Sen. Cardin makes Federalsburg visits
— U.S. Sen. Ben Cardin, D-Md., made several stops in Federalsburg throughout the morning and early afternoon Monday, June 5, to talk to Caroline County residents and hear their concerns regarding a wide range of issues.
Among those discussed were education,
immigration, health care access, business development and the opioid addiction epidemic.
As Maryland’s senior U.S. senator following the retirement of Sen. Barbara Mikulski, Cardin said, it is his responsibility to unite the state’s federal delegation.
The tours in Federalsburg and across the state are a chance for Cardin to hear directly from constituents what they need their legislators to address, he said.
Federalsburg Judy Center
Cardin’s first stop was the Federalsburg Judy Center. Director Tearesa French described the center’s many programs for children, adults and families, including Head Start and Early Head Start school readiness for children from birth to 5, and GED and English as a Second Language classes for adults.
French said the center’s biggest challenges are finding qualified bilingual early childhood education staff; worrying about a loss of federal funding that will stiffen the competition for the state grants the Judy Center relies on to operate; and finding the staff and facility space to meet updated federal operating guidelines for early childhood education.
Cardin visited a classroom of adult immigrants from Haiti studying for the U.S. citizenship test.
Immigrants are welcome in the U.S., Cardin said, not just because it is the humanitarian thing to do for people who cannot live in a country like Haiti, ravaged by a series of natural disasters, but because immigrants have always been key to the American economy.
“America has always grown its industry because of immigrants coming here to work,” Cardin said, adding that many business leaders support immigration.
Programs like those offered at the Judy Center are extremely important, Cardin said, and he promised to work to ensure continued federal funding.
Fair and predictable immigration policy is also important, Cardin said, so immigrants can plan their lives.
Cardin said he does not agree with President Donald Trump’s ideas for travel bans and a wall along the Mexican border, but Trump is the president and Congress must work with him.
“The cards have been dealt, and we need to figure out a common way forward,” Cardin said.
Cr ystal Steel Fabricators
Cardin’s next stop was Crystal Steel Fabricators in the Frank M. Adams Industrial Park. The Delmar, Del.-based company, which already had additional facilities in Memphis, Philadelphia and the Philippines, bought its newest property in Federalsburg last fall, and began operations in January. It currently employs about 60 people, and expects to double that number as it adds another shift to increase production, management said.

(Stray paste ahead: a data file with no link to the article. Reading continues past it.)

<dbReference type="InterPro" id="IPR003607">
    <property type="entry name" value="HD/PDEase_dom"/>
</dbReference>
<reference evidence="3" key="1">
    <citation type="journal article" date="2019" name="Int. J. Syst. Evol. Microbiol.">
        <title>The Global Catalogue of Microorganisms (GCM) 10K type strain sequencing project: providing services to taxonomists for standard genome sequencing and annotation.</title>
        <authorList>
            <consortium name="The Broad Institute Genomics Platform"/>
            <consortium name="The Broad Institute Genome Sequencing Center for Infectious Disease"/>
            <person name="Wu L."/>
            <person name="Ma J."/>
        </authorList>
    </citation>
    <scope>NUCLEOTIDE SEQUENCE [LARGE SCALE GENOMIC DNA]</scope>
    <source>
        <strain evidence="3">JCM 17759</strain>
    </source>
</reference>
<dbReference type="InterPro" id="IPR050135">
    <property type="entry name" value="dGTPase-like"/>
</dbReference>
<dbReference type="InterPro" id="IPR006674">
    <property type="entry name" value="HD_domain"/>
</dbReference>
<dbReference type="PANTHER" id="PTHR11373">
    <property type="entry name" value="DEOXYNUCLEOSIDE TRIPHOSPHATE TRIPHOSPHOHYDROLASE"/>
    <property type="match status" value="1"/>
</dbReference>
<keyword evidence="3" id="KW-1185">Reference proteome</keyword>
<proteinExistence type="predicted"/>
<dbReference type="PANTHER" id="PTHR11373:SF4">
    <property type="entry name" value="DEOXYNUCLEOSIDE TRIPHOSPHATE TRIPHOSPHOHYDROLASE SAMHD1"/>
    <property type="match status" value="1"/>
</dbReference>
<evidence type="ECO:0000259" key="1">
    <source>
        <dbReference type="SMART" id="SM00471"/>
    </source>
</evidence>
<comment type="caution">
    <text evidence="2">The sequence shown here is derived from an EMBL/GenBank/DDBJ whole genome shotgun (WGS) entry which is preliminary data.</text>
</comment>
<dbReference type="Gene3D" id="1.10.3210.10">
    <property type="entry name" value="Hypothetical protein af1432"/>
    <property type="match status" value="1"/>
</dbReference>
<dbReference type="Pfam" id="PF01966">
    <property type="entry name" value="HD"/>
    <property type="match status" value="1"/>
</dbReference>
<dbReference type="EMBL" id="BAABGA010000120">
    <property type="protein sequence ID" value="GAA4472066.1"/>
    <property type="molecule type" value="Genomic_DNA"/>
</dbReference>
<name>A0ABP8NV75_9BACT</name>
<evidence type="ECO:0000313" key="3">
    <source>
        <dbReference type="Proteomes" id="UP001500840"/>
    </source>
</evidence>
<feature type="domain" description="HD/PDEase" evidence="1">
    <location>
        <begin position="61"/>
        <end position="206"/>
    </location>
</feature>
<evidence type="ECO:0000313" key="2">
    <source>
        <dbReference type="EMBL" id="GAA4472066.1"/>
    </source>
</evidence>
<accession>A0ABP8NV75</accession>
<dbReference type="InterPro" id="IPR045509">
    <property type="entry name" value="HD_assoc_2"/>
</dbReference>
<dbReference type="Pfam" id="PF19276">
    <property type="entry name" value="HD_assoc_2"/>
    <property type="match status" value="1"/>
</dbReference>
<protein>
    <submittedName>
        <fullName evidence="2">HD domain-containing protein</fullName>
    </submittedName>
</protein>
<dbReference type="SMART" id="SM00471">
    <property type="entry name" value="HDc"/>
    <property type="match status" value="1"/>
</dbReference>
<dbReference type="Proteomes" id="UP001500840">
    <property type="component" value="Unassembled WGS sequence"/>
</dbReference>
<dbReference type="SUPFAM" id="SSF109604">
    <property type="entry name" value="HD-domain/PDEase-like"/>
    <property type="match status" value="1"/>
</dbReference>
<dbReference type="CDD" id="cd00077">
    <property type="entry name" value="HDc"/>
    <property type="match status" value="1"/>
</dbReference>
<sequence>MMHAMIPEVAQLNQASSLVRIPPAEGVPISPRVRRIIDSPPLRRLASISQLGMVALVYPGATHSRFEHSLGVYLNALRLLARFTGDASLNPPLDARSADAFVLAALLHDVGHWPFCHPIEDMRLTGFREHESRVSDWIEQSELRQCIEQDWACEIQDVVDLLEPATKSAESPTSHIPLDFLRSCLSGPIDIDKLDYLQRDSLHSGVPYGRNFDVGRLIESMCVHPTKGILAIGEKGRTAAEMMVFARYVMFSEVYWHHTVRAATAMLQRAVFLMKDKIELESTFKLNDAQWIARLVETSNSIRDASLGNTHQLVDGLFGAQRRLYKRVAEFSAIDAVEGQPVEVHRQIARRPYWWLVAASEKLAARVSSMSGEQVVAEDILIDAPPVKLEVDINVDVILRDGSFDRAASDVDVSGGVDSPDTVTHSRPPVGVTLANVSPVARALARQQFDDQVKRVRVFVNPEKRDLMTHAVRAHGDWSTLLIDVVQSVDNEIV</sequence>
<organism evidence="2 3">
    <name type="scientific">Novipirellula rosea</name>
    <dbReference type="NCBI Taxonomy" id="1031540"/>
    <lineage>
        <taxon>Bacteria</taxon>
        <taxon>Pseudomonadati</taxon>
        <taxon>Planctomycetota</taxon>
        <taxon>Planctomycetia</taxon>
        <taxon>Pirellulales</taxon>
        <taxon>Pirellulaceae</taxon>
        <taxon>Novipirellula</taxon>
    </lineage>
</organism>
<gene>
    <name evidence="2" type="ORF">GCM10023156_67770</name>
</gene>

Cardin took a tour of the production floor before meeting with several local business owners, elected officials and representatives of the Caroline County Board of Education.
“This is a great county, with a great way of life, but it has its challenges,” Cardin said. “Its location can be both an advantage and a disadvantage.”
Cardin said the county’s push to grow its economy by encouraging manufacturing businesses is a model for other rural areas.
“You need to bring the right type of jobs to a rural area,” Cardin said. “You need an economy that can preserve your way of life.”
Dr. Clay Railey, vice president for academic affairs at Chesapeake College, said federal Pell Grants should be available for students pursuing education for skills trades, not just for those on track for a traditional fouryear degree.
For example, Railey said, the college’s 10-week truckdriving program can lead to a career that produces $50,000 to $60,000 in annual income, but the $4,000 fee for training is too much for many people.
Emad Mohamed, executive vice president of Crystal Steel, said high-speed internet access is still an issue in rural areas like Federalsburg.
Cardin also heard about concerns ranging from health care costs to the corporate tax rate.
“We need better policies so companies can spend more money (in the U.S.),” Cardin said.
Federalsburg Elementary School
The third stop on Cardin’s tour was the Choptank Community Health Wellness Center at Federalsburg Elementary School.
Run through a partnership between Caroline County Public Schools and Choptank Community Health System, the wellness centers are located in every public school in Caroline County, as well as in a few in Talbot County.